It’s a long overnight flight from Toronto to Sao Paolo, about eleven hours, and that wasn’t the end of my journey. After clearing customs and immigration I had to take an internal flight to Porto Alegre, which meant a two hour wait and another hour and a half in the air. Needless to say, I was in dire need of sleep when I finally arrived in Brazil’s tenth largest city (around 1.5 million) for the 54th Feira do Livro. But the festival people take very good care of their authors, and that doesn’t always result in much time for sleep!
The view from the hotel in Porto Alegre.
In the hotel lobby I was introduced to my “Angel” Vanessa, who was to take care of me during my stay. Luckily for me, she had spent a year in London and her English was near perfect, as I don’t speak Portuguese, and it’s not always as easy as people assume to get by in Brazil on a little Spanish. And Carol Zappa, from my publishers, Record Editions, was also around to help. Between them, they got me to events, interviews, lunches and dinners on time–or at least as late as is reasonable in Brazil.
Peter with his “angel” Vanessa.
Of course, there was a big dinner that first evening, and in Brazil dinner is something that starts with people gathering at a restaurant around 9 or 9.30pm, chatting and drinking for a while, and finally getting around to ordering at about 11pm. A schedule like that can play havoc with your stomach if you’re not used to it–and especially if you eat gnocchi with Gorgonzola–but the company is usually so lively and stimulating you are hardly in a hurry to leave. And the food is great. (Don’t try to order a glass of wine, though; the Brazilians don’t do that. If you try, you’re likely to be told they may have one kind of wine they serve by the glass, but nobody would want to drink it! The smallest measure is a half bottle.) At dinner I met William Gordon, who was another companion for the next few days, and as William is an American, and an Obama supporter, we were able to celebrate the U.S. election results in fine style. Our event was a little tricky because of microphones and headphones for translations, but we managed well enough, and our moderator Carlos Andre Moreira made sure things ran smoothly. There’s a great deal of serious interest in crime fiction in Brazil, and you tend to get more questions about themes and social relevance than about where you get your ideas or what you eat for breakfast before you start writing. The actual book fair is spread over a fairly large area in the central square, with lots of booths and stalls. It wasn’t much use me browsing, though, as all the books were in Portuguese.
William Gordon, Carlos Andre Moreira and Peter on stage.
The morning after our event, William and I headed for the airport again for a three hour flight to Belo Horizonte, the sixth largest city. The sheer immensity of Brazil comes as quite a surprise, even if you already have some idea what a big country it is. We flew over cities I’d never heard of that stretched for miles and miles in solid blocks of skyscrapers. The plane made one stop in Curitiba, which has a population of about two million. We also flew over lush agricultural land and mountainous regions, where cloud and mist hovered around distant peaks.
Our final destination was Ouro Preto, about two hours drive from Belo Horizonte, in Minas Gerais. The view from the hotel courtyard was stunning, with the streets straggling up distant mountain sides, and there was an open craft market across the street selling mostly local soapstone carvings. Ouro Preto is a small university town whose colonial history is bound up in gold mining and semi-precious stones, and there is plenty of beautiful jewelry on sale in the shops that line the main hill. In style and atmosphere, it is as far from Porto Alegre as one could imagine. It’s just as hot and humid, though, and there’s usually at least one good storm a day.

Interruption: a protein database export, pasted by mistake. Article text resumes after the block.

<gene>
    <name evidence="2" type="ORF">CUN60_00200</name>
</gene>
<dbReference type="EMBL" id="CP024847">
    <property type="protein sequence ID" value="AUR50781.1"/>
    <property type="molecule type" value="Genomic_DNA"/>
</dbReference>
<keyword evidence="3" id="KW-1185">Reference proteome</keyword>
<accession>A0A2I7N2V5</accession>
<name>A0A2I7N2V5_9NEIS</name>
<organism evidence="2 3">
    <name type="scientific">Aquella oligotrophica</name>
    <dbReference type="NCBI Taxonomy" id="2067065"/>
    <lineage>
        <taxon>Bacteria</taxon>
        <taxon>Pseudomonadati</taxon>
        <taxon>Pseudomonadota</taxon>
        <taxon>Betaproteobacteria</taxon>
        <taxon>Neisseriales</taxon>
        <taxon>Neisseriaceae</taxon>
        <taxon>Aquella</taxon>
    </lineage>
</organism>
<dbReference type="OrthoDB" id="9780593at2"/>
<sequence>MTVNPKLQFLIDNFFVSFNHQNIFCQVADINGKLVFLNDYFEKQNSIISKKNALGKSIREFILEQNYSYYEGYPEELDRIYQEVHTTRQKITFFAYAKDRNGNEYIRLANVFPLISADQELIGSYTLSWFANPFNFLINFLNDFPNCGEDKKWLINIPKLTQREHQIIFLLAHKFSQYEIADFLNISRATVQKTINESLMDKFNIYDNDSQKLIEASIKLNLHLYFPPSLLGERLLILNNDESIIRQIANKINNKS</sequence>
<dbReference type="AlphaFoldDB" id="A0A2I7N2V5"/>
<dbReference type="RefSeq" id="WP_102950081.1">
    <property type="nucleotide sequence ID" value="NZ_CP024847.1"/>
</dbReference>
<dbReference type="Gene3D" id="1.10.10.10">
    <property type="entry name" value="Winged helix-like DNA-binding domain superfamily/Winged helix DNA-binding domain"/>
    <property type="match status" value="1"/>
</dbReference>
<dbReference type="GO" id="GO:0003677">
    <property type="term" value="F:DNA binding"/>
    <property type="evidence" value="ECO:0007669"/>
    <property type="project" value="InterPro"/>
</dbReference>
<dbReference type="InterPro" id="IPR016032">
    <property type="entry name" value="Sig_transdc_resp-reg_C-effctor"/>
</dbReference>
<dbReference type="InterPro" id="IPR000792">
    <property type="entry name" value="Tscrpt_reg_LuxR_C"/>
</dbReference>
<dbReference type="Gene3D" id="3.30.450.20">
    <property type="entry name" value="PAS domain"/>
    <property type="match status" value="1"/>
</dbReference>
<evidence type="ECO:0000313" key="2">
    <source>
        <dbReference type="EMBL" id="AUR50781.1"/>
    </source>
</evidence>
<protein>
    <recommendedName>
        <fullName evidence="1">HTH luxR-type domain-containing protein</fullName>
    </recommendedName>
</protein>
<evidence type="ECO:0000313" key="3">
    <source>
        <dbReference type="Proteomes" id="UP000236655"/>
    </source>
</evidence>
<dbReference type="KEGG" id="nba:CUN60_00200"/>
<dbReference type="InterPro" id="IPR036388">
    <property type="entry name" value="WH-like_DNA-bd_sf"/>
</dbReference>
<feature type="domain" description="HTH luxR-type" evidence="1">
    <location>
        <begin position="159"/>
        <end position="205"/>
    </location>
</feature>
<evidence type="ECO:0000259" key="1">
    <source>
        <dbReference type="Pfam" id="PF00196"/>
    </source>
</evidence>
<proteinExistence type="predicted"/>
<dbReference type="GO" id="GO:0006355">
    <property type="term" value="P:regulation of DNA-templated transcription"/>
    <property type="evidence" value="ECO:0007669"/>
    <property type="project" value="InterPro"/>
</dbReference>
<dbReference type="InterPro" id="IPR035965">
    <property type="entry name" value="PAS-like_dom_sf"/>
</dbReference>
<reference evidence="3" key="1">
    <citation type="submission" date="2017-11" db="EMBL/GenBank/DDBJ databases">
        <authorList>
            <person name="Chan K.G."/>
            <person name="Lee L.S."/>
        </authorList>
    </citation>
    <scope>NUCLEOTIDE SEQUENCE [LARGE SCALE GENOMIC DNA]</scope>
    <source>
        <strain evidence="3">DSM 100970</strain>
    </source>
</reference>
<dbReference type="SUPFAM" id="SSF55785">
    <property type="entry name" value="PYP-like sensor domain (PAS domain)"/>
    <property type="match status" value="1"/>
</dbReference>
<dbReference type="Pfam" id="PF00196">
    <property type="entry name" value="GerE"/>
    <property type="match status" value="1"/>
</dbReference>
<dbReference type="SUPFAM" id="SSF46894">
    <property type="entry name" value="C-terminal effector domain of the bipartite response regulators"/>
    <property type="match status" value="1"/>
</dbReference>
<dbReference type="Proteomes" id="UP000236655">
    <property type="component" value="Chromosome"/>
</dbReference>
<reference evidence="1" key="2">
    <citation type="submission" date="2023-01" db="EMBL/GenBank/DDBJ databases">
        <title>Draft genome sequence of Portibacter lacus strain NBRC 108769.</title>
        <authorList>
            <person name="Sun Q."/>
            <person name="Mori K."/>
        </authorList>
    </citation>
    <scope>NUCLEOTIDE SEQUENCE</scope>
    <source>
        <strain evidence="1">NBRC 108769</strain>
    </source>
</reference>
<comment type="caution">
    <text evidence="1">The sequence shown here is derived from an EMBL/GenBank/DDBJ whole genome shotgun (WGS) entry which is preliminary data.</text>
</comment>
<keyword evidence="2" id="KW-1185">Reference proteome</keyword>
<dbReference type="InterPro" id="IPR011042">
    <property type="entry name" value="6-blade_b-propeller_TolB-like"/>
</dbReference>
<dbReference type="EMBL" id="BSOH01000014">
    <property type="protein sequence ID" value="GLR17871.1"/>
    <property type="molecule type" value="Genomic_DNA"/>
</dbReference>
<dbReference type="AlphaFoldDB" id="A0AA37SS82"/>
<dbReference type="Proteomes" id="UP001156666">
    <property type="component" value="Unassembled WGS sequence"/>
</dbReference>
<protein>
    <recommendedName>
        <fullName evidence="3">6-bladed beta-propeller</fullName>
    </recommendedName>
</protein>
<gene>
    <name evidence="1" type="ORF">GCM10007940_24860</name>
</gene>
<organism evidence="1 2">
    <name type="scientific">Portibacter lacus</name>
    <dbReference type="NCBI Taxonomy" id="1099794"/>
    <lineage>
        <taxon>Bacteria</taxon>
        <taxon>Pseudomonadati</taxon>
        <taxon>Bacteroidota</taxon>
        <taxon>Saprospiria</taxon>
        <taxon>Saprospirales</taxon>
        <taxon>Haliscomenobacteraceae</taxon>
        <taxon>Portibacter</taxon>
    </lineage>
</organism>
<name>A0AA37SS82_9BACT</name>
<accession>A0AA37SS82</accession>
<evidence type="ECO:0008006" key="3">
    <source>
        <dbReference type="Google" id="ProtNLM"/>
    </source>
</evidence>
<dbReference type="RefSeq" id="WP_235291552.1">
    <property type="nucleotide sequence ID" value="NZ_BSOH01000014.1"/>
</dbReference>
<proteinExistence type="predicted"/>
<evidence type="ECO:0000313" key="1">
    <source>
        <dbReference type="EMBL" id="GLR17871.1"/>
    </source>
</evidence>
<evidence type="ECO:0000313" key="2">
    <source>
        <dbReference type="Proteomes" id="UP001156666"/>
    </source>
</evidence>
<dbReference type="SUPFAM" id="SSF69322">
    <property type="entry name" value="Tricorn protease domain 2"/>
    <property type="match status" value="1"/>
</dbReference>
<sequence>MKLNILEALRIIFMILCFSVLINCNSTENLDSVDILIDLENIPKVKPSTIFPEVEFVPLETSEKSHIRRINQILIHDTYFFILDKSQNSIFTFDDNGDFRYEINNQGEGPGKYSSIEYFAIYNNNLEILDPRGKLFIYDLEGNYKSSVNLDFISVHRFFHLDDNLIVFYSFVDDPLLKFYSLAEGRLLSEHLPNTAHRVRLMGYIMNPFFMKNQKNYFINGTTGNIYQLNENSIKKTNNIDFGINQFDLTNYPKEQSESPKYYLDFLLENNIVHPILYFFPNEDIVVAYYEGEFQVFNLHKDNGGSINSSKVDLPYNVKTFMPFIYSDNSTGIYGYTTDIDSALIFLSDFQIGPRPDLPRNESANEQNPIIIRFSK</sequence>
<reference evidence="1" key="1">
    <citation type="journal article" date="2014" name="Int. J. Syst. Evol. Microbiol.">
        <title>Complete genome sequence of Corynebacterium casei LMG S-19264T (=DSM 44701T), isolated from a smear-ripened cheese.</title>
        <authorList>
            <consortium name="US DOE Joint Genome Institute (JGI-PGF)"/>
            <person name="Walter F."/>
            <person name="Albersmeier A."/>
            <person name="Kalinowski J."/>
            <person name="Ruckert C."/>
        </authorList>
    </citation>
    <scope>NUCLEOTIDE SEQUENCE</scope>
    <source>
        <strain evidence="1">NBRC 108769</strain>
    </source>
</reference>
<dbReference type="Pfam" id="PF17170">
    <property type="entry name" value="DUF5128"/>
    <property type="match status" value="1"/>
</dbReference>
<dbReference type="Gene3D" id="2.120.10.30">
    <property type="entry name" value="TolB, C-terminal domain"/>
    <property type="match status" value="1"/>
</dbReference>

Our event at the Forum das Letras, along with German writer Martin Brock and moderator Cora Ronai, is on the first night, and I’m thankful for the fans (the electric kind!) that line the hall. There doesn’t seem to be any air-conditioning in Ouro Preto, perhaps because the mountain air cools at night. There are other fans, too, and though I think we might have done better in a less formal setting (we were all sitting in a row on the stage) things went well enough. There were more people from Record here, my editor Felipe, along with Gabriella, and the two Adrianas who did so much to make us feel welcome, in addition to fixing up press and TV interviews.
Martin Brock, Felipe, William Gordon and Peter.
There was a bit more time for sightseeing in Ouro Preto, and though William left early the next morning, Martin and his wife stayed around for a few more days and let me tag along with them from time time, though I did quite a lot of exploring alone, on foot. On our last day, we had a memorable steam train ride along the valley to Mariana, another small colonial town with many squares and churches. We ate lunch there at a local restaurant, where the waiter tried to stiff us by sneakily doubling the bill, and on the way back, we took a local bus and visited a gold mine. The next day was another long travel day. I had to get a ride to Belo Horizonte again, and fly from there to Sao Paolo. In a way I was relieved when I got to Sao Paolo international airport in good time for a nice meal before my flight back to Toronto. If Id missed that plane, I would have been in real trouble. But it was also sad to leave the people, the sights and the sunshine behind and head back to a grey and cold November in Toronto.
The view from the hotel in Ouro Preto.